CHICAGO — Snacking is still a lifestyle in the United States, with younger generations fueling future sales potential with an uptick in three-plus snacks per day. And, while the economic situation is impacting what snacks and size consumers buy, many snack categories continue to be inelastic.
In the vast snacking universe, there are bright stars of growth that Sally Lyons Wyatt, executive vice president & practice leader for Circana, referred to as "snacking superstars" during the opening session of the 2023 Sweets & Snacks Expo entitled "The Snacking Supernova: How to Win in the 2023 Snacking Universe."
Key among those superstars is the convenience store channel. While consumers are spending across all retailers, the c-store channel posted one of the largest increases in dollar sales growth year over year from 2022 vs. 2021 at 11.9 percent. This figure comes in just behind mass merchandise retailers (14.5 percent), military (14.7 percent) and club stores (15.5 percent).
Lyons Wyatt attributes the growth in the convenience channel to the industry's ability to transform and lean into trends, especially in regard to foodservice traffic. While quick-service restaurants command the largest share of foot traffic at 57 percent, c-stores hold 17 percent of foot traffic share. That figure is growing at a rate of 2 percent year over year.
The convenience channel has created a "halo effect," according to Lyons Wyatt, who explained that consumers are drawn into c-stores for their foodservice offerings and are making additional snack purchases because operators have snack sizes with entry price points that are resonating with buyers.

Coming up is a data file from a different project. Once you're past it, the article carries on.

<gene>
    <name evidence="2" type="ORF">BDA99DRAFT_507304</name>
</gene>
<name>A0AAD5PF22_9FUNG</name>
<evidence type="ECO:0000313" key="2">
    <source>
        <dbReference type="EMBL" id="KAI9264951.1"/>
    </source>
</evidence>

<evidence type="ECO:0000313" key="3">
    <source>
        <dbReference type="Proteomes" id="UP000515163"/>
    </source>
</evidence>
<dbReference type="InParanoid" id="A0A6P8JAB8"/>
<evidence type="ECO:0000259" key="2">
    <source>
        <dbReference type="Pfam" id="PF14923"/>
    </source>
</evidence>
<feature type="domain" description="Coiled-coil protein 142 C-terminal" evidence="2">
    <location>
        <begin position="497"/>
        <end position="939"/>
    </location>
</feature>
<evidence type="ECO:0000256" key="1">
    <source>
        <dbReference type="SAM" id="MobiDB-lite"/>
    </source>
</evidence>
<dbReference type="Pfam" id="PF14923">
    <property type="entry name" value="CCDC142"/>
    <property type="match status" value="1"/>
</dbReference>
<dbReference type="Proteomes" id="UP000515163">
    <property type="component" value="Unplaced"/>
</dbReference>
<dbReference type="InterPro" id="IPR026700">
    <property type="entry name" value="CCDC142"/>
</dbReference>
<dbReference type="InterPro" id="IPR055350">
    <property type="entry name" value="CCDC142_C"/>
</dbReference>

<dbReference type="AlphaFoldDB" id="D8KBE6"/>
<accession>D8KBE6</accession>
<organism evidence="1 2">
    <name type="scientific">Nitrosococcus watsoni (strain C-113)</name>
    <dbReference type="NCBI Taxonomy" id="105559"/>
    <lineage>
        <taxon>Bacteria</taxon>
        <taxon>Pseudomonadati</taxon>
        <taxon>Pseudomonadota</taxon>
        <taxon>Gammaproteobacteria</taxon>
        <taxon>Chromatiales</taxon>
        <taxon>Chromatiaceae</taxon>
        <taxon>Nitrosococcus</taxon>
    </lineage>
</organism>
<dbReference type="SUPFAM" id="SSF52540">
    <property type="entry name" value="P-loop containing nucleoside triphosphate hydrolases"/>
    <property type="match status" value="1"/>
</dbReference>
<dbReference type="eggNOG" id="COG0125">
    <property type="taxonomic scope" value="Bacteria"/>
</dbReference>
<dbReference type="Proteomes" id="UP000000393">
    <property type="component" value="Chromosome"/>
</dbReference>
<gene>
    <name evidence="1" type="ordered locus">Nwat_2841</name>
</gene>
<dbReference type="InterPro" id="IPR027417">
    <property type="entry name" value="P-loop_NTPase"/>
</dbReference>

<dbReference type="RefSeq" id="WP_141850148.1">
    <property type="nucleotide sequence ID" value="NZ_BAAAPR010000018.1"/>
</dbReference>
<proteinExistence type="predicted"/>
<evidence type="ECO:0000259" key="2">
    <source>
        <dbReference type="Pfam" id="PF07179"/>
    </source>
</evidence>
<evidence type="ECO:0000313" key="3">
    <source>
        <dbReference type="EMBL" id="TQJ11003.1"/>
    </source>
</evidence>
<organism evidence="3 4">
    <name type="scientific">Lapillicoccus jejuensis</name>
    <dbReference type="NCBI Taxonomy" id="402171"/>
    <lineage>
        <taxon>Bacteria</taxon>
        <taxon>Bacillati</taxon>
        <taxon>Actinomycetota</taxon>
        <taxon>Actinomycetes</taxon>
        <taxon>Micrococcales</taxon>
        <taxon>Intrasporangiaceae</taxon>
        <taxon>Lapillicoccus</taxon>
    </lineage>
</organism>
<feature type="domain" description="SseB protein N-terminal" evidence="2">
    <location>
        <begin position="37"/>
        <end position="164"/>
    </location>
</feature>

Circana research found that pack sizes 5 ounces and above are on the rise, but items less than 5 ounces are winning out the convenience channel. The top five pack sizes that grew in unit growth year over year from 2021 to 2022 were 2.5 ounces, 2.75 ounces, 2.25 ounces, 4 ounces and 2.125 ounces.
The convenience channel also continues to realize growth across all dayparts. For the two-year period ended Dec. 25, 2022, total snack percentage growth by time of day grew between 29 percent and 31 percent, respectively, with the 2 p.m. to 8 p.m. daypart seeing the largest uptick in dollar sales at 31.3 percent.
"The fact that we still see growth after a huge year is an indicator that consumers are still gravitating to convenience and consuming snacks all throughout the day at the convenience channel," Lyons Wyatt told attendees.
Giving Consumers Options
Convenience store retailers' adoption of different technologies is also giving way to an increase in candy and snack purchases. One area in particular that experienced an uptick last year was c-store mobile apps/rewards program usage.
Citing Mintel research, Lyons Wyatt shared that nearly half (46 percent) of convenience consumers are part of a loyalty program. Of those who are part of a loyalty program, 40 percent are exclusive to that particular retailer and 35 percent buy something additional when they redeem rewards.
"There's still great room for growth," the Circana executive emphasized, adding that inflation and rising gas prices give reason for convenience retailers to incentivize consumers to join through rewards. "Within loyalty programs, you can do promotions like buy one, get one free, or get two and get a discount on a combined meal."
Additionally, c-store retailers' adoption of delivery has given consumers the opportunity to make candy and snack purchases outside of the store at any time of day. Lyons Wyatt pointed to 7-Eleven Inc., Wawa Inc., Circle K and Casey's General Stores Inc. as convenience retailers leading the way in delivery.
"Convenience stores are that last mile, literally. If a consumer wants to get a snack but they're not able to go into the store, then they have an online delivery option for just getting in and getting what they want, and that's especially important for Gen Z," she said.